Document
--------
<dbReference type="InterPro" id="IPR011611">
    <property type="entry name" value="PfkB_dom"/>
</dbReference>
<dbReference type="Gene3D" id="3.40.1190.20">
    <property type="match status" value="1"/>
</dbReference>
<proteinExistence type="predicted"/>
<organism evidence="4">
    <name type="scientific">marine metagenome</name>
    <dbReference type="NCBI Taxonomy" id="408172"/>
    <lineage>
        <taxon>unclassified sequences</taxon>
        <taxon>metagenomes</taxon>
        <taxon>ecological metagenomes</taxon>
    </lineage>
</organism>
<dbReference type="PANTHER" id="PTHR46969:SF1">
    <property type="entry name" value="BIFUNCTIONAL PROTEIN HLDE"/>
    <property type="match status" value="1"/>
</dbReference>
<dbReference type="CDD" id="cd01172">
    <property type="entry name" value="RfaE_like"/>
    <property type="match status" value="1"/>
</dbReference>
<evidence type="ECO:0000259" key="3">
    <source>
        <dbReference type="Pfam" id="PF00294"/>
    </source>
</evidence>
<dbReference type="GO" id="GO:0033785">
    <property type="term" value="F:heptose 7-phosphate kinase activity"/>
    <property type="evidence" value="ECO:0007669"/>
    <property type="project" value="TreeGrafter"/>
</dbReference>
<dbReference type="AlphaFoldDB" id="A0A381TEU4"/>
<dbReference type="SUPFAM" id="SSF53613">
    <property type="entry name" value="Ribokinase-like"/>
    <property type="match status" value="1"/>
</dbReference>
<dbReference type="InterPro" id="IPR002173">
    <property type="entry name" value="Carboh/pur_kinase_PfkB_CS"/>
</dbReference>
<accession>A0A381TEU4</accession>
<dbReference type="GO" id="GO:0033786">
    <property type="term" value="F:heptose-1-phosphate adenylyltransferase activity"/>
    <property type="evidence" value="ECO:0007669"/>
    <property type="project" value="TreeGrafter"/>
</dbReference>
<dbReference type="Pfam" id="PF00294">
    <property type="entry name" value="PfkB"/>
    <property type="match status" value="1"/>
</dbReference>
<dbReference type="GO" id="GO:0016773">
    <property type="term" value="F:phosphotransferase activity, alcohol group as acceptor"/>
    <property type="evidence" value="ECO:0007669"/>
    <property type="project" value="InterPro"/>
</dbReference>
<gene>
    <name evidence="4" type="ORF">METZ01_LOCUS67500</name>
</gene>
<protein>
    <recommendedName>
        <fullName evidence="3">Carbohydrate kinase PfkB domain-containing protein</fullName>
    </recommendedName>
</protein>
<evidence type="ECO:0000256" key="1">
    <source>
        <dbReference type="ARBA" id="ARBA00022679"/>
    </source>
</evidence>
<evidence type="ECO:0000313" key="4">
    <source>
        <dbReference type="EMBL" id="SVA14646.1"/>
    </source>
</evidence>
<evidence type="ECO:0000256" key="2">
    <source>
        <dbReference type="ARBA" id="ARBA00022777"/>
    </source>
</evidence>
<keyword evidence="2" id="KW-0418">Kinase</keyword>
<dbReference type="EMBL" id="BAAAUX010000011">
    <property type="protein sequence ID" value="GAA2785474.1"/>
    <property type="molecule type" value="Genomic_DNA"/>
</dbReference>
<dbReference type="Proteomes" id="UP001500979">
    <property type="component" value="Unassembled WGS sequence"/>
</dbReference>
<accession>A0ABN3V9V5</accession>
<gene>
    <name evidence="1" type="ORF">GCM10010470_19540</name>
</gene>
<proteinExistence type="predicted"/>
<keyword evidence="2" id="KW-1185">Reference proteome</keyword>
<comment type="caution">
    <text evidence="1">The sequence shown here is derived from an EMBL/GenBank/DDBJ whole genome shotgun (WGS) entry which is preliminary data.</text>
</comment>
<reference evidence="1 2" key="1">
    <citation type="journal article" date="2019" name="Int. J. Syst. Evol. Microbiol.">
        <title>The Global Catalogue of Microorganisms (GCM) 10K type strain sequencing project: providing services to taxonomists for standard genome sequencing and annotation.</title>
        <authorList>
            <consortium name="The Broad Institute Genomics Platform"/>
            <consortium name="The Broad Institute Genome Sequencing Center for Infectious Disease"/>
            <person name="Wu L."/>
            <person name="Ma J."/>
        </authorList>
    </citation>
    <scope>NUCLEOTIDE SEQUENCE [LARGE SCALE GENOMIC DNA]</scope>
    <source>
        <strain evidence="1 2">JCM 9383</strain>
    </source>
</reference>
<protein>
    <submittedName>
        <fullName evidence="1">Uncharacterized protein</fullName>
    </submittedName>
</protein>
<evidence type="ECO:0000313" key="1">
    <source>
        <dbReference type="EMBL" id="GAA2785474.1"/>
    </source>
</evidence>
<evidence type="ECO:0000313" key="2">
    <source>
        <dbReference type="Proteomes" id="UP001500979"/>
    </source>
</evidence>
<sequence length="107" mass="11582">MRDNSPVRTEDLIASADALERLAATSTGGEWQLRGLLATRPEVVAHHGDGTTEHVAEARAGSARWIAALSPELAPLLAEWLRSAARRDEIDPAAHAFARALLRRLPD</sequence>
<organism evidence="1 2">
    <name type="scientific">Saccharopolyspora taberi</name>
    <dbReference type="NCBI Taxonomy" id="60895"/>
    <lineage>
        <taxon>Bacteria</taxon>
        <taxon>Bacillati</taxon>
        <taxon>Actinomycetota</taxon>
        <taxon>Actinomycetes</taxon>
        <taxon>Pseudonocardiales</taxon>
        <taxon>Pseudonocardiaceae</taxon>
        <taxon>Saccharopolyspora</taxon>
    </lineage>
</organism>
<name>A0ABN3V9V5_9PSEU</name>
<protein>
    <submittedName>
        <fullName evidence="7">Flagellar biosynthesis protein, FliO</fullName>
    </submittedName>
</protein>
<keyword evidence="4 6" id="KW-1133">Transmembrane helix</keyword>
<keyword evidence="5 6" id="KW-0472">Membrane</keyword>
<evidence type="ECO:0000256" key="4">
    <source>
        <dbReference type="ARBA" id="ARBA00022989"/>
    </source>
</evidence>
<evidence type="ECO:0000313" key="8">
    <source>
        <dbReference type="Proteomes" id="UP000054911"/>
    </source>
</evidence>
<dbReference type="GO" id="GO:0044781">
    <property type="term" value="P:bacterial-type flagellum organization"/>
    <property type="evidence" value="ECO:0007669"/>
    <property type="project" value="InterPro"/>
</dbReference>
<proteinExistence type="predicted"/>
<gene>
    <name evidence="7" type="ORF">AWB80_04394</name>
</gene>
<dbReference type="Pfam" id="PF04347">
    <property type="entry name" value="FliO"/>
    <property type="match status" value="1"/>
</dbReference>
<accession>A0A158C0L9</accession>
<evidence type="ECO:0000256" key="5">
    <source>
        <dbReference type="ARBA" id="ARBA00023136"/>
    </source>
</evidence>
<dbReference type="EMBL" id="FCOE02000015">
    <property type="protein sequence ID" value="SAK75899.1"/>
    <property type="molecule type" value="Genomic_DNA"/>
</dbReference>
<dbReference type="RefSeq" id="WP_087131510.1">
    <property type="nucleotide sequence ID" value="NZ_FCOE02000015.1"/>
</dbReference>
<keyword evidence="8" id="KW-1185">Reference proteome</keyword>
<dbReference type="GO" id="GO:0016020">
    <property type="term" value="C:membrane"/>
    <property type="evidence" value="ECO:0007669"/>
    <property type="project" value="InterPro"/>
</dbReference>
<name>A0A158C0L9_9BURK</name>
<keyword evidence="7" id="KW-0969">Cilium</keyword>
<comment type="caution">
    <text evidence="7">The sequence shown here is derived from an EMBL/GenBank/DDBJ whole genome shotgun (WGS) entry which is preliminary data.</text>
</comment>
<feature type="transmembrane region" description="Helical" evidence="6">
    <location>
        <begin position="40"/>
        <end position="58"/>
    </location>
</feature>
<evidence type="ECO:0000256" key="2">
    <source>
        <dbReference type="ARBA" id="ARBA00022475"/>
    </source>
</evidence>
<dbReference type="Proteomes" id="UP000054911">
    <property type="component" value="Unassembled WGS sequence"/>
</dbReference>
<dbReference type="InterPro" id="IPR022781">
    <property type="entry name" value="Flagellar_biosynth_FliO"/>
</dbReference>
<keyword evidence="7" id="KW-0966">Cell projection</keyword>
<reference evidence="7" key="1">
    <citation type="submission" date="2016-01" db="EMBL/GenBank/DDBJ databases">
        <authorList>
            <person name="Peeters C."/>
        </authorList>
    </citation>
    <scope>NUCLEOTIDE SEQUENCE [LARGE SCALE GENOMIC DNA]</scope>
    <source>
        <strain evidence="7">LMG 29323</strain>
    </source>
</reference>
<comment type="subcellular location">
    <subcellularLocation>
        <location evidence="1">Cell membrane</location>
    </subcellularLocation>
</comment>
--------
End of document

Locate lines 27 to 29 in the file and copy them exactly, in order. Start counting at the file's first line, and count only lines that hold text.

        <dbReference type="Pfam" id="PF00294"/>
    </source>
</evidence>